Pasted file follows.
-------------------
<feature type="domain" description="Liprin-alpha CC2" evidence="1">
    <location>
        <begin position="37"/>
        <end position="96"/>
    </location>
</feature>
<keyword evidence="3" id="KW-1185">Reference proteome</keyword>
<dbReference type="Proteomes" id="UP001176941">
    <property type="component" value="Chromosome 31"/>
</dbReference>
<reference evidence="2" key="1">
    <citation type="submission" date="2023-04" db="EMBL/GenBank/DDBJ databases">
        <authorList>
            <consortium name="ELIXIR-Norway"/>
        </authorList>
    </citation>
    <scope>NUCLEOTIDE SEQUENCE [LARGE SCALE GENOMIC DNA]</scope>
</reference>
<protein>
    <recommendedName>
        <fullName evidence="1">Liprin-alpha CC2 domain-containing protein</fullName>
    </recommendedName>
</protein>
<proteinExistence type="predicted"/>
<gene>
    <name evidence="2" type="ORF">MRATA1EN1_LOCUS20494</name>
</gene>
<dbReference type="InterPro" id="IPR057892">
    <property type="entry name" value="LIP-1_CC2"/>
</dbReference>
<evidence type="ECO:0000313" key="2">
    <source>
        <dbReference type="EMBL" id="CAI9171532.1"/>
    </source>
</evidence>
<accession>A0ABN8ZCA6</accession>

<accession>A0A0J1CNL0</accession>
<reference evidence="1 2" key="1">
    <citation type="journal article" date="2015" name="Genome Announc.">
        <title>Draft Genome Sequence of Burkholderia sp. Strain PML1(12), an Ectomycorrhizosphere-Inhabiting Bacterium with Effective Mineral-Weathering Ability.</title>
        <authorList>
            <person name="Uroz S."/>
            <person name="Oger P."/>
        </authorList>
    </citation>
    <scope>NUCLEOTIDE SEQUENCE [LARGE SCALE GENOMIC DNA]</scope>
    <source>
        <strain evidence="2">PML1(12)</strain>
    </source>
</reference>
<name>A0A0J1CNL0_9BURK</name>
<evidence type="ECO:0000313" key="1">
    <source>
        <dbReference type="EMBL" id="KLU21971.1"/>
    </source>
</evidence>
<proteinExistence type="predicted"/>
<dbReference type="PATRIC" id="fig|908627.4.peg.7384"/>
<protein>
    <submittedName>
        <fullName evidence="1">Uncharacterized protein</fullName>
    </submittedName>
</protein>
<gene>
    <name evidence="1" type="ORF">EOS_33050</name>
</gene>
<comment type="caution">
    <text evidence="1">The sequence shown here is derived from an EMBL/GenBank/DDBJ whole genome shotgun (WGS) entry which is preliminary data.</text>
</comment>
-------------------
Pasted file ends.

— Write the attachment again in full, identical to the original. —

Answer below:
<feature type="domain" description="Liprin-alpha CC2" evidence="1">
    <location>
        <begin position="37"/>
        <end position="96"/>
    </location>
</feature>
<keyword evidence="3" id="KW-1185">Reference proteome</keyword>
<dbReference type="Proteomes" id="UP001176941">
    <property type="component" value="Chromosome 31"/>
</dbReference>
<reference evidence="2" key="1">
    <citation type="submission" date="2023-04" db="EMBL/GenBank/DDBJ databases">
        <authorList>
            <consortium name="ELIXIR-Norway"/>
        </authorList>
    </citation>
    <scope>NUCLEOTIDE SEQUENCE [LARGE SCALE GENOMIC DNA]</scope>
</reference>
<protein>
    <recommendedName>
        <fullName evidence="1">Liprin-alpha CC2 domain-containing protein</fullName>
    </recommendedName>
</protein>
<proteinExistence type="predicted"/>
<gene>
    <name evidence="2" type="ORF">MRATA1EN1_LOCUS20494</name>
</gene>
<dbReference type="InterPro" id="IPR057892">
    <property type="entry name" value="LIP-1_CC2"/>
</dbReference>
<evidence type="ECO:0000313" key="2">
    <source>
        <dbReference type="EMBL" id="CAI9171532.1"/>
    </source>
</evidence>
<accession>A0ABN8ZCA6</accession>

<accession>A0A0J1CNL0</accession>
<reference evidence="1 2" key="1">
    <citation type="journal article" date="2015" name="Genome Announc.">
        <title>Draft Genome Sequence of Burkholderia sp. Strain PML1(12), an Ectomycorrhizosphere-Inhabiting Bacterium with Effective Mineral-Weathering Ability.</title>
        <authorList>
            <person name="Uroz S."/>
            <person name="Oger P."/>
        </authorList>
    </citation>
    <scope>NUCLEOTIDE SEQUENCE [LARGE SCALE GENOMIC DNA]</scope>
    <source>
        <strain evidence="2">PML1(12)</strain>
    </source>
</reference>
<name>A0A0J1CNL0_9BURK</name>
<evidence type="ECO:0000313" key="1">
    <source>
        <dbReference type="EMBL" id="KLU21971.1"/>
    </source>
</evidence>
<proteinExistence type="predicted"/>
<dbReference type="PATRIC" id="fig|908627.4.peg.7384"/>
<protein>
    <submittedName>
        <fullName evidence="1">Uncharacterized protein</fullName>
    </submittedName>
</protein>
<gene>
    <name evidence="1" type="ORF">EOS_33050</name>
</gene>
<comment type="caution">
    <text evidence="1">The sequence shown here is derived from an EMBL/GenBank/DDBJ whole genome shotgun (WGS) entry which is preliminary data.</text>
</comment>